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OxyContin, a potent painkiller containing opium-derived oxycodone as its key active ingredient, was first sold in 1996 as a treatment for cancer patients and other chronic pain sufferers. From the start, the drug's manufacturer aggressively marketed its patented time-release formula as a breakthrough in the effort to reduce prescription drug abuse.
Award-winning journalist Nathan Bomey argues that Trump did not usher the post-truth era into being.
"Martha Gellhorn was so fearless in a male way, and yet utterly capable of making men melt," writes New Yorker literary editor Bill Buford.
Winner of the Pulitzer Prize for Biography
In this bestselling and widely acclaimed memoir, Katharine Graham, the woman who piloted the Washington Post through the scandals of the Pentagon Papers and Watergate, tells her story—one that is extraordinary both for the events it encompasses and for the courage, candor, and dignity of its telling.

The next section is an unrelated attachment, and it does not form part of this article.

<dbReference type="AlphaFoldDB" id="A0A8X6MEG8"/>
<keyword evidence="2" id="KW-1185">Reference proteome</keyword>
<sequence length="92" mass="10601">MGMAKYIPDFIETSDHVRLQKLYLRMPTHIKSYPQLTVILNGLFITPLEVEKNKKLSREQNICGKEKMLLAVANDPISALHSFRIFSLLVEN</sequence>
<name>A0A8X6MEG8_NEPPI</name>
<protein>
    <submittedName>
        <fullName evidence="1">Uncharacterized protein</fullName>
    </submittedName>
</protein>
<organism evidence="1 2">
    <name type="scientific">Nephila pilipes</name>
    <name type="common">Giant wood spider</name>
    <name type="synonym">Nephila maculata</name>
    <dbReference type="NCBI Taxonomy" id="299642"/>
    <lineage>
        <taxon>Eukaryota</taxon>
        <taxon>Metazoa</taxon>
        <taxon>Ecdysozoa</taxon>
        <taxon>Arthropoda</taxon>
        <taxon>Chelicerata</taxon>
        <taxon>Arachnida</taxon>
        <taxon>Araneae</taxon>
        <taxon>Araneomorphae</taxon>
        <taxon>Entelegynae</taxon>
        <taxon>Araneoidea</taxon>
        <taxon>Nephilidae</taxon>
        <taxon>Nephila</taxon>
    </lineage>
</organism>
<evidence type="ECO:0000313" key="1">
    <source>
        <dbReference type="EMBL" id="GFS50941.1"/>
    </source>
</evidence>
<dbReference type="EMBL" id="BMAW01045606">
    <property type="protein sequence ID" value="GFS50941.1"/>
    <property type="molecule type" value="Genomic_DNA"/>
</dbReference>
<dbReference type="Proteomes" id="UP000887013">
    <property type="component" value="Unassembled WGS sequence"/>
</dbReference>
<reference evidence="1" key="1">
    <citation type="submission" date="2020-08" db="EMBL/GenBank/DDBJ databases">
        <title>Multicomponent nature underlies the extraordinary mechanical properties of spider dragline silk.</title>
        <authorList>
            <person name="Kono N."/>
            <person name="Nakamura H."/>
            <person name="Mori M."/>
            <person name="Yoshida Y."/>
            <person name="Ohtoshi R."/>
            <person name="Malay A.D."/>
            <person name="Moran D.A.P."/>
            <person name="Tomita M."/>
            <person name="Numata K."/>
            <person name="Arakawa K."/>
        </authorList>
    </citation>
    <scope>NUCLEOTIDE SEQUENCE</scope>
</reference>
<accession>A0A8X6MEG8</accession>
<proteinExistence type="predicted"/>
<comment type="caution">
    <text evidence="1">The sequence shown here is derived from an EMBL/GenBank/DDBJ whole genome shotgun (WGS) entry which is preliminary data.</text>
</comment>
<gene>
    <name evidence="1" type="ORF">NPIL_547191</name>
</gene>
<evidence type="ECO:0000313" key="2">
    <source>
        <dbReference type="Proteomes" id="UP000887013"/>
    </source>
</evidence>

A celebration of the writing and editing life, as well as a look behind the scenes at some of the most influential magazines in America (and the writers who made them what they are).
You might not know Terry McDonell, but you certainly know his work.
One of Time Magazine's Ten Best Books of 2014
Selected by NPR, Slate, and Kirkus as one of the Best Books of 2014
Shortlisted for the Pacific Northwest Book Award
Three young adults grapple with the usual thirty-something problems--boredom, authenticity, an omnipotent online oligarchy--in David Shafer's darkly comic debut novel.
In 1943 John Steinbeck was on assignment for The New York Herald Tribune, writing from Italy and North Africa, and from England in the midst of the London blitz.
From a writer “whose genre-jumping refusal to be pinned
down [makes him] an exemplar of our era” (NPR), a new book
that confirms his power to astound readers.
As a child Geoff Dyer spent long hours making and blotchily painting model fighter planes.
Based on the meticulous research of the news watchdog organization Media Matters for America, David Brock and Ari Rabin-Havt show how Fox News, under its president Roger Ailes, changed from a right-leaning news network into a partisan advocate for the Republican Party.